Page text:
Polished stone axe, Kirkmaiden

Kildonan Moss, Kirkmaiden, Wigtownshire
A complete stone axe.  It is made from a type of rock which is only found in the Langdale and Scafell areas of modern Cumbria.  This rock was extensively quarried for axes during the Neolithic period.  Examples of Cumbrian axes are found across Scotland and are the most common axe type from Dumfries and Galloway.  Axes like this were probably traded and exchanged for leather and cattle and other local products.   Stone axeheads were surprisingly efficient. Fitted to a shaft of wood, antler or bone they could be used to remove the bark and phloem, which carried the nutrients of a tree, and in time it died. Large areas of forest could also be cleared by felling. Experiments in Denmark have revealed that this type of axe was most effective if swung from the elbow with short, sharp cuts. In this way three men cleared 500 square metres of silver birch forest in four hours, felling over a hundred trees!      Some of these axeheads have had small sections removed. When these were examined under a microscope it was possible to identify where the stone came from, revealing much about ancient trade routes. Most of the axes here were made at sites in Great Langdale in Cumbria. Some were probably exported as rough outs and finished locally, but others would have been finished on site.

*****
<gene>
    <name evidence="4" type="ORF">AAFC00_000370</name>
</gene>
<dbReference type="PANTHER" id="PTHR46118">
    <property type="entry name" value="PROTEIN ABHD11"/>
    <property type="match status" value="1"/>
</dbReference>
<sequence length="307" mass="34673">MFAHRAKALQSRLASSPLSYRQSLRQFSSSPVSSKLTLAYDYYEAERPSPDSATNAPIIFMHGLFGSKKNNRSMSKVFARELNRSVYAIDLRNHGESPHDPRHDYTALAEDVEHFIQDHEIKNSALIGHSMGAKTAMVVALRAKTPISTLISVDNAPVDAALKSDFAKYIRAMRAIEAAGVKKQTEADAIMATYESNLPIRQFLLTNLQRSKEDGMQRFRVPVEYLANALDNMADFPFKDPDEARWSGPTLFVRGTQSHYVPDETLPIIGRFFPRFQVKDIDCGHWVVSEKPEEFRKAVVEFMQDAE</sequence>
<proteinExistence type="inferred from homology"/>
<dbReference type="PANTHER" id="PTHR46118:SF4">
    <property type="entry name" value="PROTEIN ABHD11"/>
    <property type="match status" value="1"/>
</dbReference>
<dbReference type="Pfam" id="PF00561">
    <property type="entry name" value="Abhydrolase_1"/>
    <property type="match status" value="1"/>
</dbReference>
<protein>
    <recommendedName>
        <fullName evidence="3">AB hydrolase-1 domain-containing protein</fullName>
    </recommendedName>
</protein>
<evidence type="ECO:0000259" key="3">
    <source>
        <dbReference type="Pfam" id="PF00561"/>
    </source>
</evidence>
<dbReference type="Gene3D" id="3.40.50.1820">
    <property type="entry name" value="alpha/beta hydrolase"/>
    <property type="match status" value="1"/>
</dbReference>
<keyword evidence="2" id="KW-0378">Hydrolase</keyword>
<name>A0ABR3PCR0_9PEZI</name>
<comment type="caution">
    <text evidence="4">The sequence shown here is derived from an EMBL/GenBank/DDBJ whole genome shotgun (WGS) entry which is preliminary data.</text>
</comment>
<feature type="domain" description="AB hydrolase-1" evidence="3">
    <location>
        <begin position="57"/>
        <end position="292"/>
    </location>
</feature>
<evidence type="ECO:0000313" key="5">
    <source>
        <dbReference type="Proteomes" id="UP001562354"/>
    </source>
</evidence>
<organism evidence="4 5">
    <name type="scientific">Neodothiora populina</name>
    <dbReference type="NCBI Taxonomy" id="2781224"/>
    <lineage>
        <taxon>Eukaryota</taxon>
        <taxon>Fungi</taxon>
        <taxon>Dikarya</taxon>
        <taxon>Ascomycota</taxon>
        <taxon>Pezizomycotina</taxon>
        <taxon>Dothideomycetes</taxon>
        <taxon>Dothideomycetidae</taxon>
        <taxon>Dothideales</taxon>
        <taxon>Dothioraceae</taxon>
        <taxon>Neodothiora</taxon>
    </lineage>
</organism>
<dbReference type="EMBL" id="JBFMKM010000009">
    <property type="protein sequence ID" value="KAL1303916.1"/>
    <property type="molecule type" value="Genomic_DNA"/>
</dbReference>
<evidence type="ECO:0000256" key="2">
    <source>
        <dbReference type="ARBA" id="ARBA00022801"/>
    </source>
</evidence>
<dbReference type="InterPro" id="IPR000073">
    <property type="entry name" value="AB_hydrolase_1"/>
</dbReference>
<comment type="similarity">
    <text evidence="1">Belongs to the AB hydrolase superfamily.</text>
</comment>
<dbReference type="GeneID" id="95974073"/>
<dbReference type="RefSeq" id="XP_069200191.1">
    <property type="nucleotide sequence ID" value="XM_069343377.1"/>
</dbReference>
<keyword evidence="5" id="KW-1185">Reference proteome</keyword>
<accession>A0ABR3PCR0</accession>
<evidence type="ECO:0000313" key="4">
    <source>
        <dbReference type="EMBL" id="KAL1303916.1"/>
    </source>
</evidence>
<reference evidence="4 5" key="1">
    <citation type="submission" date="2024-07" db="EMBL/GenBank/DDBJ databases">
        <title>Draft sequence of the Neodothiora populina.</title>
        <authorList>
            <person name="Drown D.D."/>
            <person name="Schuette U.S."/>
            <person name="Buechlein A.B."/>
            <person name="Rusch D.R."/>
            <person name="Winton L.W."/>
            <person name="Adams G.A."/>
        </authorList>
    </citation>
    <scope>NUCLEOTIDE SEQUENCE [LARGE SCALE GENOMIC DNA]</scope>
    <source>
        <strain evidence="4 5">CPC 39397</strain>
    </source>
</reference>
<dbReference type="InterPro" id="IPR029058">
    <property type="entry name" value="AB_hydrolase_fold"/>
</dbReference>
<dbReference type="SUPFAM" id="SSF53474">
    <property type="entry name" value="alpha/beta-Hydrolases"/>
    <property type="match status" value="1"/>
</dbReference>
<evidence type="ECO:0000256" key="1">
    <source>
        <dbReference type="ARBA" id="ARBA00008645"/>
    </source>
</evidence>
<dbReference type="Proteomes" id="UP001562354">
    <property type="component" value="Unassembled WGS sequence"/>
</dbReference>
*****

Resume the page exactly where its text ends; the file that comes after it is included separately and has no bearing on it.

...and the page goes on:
Object no :
Collection :
Creator :
Place of Production :
Dimensions :
length 150mm
Materials :
stone (volcanic tuff)
Location :
Kildonan Moss, Kirkmaiden, Wigtownshire
Related site :
Accession number :
Copyright :
Dumfries & Galloway Council
You must enable javascript to view this website